FBI Director to Review Greek Security for Olympics

FBI Director Robert Mueller (search) heads to the host city of next year's Olympics (search) on Thursday with a dual agenda: praise Greek authorities for fighting domestic terrorists but press Olympic planners to fill perceived security gaps.

Mueller's two-day visit, scheduled to begin Thursday, highlights the gap between Greek confidence in the Olympic security blueprint and Washington's insistence that more needs to be done.

Mueller is expected to address one key U.S. worry: the relentless flow of illegal immigrants into Greece from Balkan neighbors to the north and by sea from the Turkish coast to the east. There are fears terrorists aiming at Olympic targets could possibly use the clandestine routes.

Other points of friction include how to protect the American team during the Aug. 13-29 games. At least 100 U.S. security personnel are expected to watch over the athletes, coaches and others. Greek officials have said the agents cannot be armed, but it's unclear whether this applies to only Olympic venues or all areas of the city.

Greek officials say the security plan for Athens (search) is comprehensive and being fine-tuned with the help of a seven-nation advisory group, which includes the United States and Israel.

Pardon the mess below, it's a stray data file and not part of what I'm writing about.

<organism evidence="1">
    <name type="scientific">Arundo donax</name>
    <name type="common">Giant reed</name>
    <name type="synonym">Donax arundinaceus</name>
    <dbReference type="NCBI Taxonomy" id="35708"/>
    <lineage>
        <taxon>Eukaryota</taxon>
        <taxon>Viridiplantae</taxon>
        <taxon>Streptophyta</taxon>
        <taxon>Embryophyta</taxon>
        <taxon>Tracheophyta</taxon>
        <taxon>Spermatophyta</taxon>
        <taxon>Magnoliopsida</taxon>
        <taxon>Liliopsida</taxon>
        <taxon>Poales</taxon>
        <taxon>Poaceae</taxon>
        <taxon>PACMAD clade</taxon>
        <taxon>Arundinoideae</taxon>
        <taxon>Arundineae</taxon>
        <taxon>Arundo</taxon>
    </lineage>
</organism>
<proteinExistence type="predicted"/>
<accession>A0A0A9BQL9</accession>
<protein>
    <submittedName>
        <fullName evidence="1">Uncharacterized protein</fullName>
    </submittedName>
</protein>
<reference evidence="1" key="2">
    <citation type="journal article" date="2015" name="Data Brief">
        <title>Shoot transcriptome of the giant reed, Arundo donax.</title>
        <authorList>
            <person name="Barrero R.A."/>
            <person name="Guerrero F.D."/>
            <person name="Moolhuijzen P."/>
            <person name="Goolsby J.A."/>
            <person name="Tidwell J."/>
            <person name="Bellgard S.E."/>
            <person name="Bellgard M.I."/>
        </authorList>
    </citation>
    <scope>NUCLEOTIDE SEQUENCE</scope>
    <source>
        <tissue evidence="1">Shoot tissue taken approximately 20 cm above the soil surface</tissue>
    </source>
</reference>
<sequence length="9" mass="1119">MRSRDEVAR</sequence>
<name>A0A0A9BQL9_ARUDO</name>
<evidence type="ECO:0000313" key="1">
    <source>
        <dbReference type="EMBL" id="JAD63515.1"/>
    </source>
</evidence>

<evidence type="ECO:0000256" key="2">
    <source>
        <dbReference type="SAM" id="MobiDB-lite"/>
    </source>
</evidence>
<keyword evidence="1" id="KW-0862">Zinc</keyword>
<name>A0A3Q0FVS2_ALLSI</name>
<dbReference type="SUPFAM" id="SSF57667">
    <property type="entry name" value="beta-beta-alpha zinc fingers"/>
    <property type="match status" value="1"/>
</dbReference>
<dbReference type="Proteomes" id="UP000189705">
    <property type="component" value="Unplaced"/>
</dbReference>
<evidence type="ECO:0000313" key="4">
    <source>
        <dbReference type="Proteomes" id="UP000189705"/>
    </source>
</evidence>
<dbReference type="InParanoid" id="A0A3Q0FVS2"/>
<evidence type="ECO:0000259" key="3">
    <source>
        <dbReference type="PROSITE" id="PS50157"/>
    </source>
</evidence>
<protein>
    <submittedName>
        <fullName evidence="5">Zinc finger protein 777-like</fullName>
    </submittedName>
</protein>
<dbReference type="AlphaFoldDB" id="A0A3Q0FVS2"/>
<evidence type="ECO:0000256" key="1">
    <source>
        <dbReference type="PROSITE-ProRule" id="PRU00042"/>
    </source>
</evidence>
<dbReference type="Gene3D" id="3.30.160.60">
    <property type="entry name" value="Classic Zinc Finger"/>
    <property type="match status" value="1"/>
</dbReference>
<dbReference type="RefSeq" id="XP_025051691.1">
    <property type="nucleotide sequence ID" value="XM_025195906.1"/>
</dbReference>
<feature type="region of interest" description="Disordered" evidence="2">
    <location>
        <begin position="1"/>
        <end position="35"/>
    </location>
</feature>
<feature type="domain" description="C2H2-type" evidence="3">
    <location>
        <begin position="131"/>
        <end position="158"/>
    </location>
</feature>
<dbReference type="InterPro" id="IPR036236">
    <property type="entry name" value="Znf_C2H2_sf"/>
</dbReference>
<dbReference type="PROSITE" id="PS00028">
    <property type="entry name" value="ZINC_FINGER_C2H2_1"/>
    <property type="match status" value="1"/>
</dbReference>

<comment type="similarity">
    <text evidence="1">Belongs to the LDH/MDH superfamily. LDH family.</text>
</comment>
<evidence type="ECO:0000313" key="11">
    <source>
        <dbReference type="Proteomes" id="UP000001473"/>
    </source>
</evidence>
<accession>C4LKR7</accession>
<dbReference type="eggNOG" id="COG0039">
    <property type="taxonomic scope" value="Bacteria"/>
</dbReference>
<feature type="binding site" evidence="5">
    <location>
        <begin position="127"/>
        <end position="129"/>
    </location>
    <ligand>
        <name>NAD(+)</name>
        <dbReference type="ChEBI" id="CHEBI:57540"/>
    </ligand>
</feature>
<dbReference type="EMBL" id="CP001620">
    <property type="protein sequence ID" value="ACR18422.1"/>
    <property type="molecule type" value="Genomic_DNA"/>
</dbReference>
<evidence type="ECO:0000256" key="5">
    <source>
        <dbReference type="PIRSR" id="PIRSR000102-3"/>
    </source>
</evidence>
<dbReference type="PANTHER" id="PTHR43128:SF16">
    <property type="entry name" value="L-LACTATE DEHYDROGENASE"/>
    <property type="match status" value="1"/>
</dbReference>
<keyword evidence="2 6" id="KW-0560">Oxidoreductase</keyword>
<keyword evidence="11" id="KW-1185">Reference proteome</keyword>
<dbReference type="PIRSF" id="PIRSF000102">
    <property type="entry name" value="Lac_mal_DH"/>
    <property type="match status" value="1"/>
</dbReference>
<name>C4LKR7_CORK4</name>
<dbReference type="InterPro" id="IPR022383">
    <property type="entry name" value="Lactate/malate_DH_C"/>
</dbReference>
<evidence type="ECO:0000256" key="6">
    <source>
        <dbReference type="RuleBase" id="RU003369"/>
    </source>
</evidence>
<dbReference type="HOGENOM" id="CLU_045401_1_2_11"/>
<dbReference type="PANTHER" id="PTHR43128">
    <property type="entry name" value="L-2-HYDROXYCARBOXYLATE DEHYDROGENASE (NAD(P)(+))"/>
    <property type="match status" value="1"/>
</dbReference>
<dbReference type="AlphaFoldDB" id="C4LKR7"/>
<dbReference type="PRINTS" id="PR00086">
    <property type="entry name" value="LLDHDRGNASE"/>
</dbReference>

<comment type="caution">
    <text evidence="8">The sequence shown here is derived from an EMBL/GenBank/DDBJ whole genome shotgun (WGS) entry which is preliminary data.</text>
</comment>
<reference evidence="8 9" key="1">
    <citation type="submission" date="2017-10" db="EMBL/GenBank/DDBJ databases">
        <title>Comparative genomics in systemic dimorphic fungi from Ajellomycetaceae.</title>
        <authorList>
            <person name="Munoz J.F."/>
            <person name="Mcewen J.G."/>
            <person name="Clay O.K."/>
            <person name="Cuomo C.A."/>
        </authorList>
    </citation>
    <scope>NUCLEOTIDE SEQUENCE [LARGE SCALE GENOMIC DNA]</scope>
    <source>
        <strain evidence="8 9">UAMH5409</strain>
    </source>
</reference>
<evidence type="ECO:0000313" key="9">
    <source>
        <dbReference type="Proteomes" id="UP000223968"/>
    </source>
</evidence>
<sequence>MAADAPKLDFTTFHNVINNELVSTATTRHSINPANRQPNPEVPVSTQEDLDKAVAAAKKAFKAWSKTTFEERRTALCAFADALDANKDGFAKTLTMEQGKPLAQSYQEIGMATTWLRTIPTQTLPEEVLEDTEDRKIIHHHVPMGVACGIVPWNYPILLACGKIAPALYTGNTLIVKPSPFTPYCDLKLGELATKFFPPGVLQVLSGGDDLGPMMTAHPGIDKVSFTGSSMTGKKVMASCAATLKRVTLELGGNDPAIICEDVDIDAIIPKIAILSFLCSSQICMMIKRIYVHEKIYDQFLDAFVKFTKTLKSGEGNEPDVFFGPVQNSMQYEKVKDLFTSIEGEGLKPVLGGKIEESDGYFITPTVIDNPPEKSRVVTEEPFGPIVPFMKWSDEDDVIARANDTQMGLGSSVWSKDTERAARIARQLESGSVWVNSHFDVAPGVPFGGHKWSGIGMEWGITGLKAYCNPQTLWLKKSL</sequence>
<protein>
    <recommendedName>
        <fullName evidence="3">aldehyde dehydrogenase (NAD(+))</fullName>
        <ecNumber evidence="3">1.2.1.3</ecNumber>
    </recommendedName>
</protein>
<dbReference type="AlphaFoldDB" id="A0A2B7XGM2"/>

But the view from Washington is that not all terrorist scenarios have been assessed.

U.S. officials say Greek planners had not considered the possibility snipers might use hills near event sites to fire upon athletes or spectators. Questions also have been raised about whether Greece is ready to handle large-scale casualties if a biological or chemical attack occurs.

The security price tag for Athens -- the first summer Olympics since the Sept. 11, 2001 attacks -- has reached an unprecedented $775 million.

"We're paying for Sept. 11," Athens Mayor Dora Bakoyianni said recently.

Government spokesman Christos Protopapas would not provide details Wednesday on Mueller's trip.

"There will be discussions that concern issues of security that we are jointly working on," Protopapas said. "We are working on issues that concern the international community, such as terrorism. We are cooperating on security for the Olympics."

Greek officials, however, do hope Mueller's trip will help silence critics, mostly in the United States, who accuse Greece of failing to fully stamp out domestic terrorism.

Until the arrest last year of 19 suspected members of November 17, Greece's deadliest terrorist group, Greece had been the focus of numerous international complaints. Most focused on its inability to make any headway against the Marxist-nationalist group, which had killed 23 people in 28 years -- including four American officials.

When Mueller's predecessor, Louis Freeh, visited Greece in late 1998, the entire trip was devoted to Greece's failure to break up November 17.

The issue still generates tension.

Greek officials were angered last week when the U.S. State Department again listed November 17 in its annual report on global terrorism. For Greek authorities, last year's arrests were evidence that it could provide a safe environment for the Olympics.

On Friday, Mueller is expected to present awards for success against November 17 -- which takes it name from the day in 1973 when military dictators crushed a student-led uprising.

"We will have something which will answer to this [State Department listing] in the most definitive way and it won't be something we did," Public Order Minister Giorgos Floridis told parliament.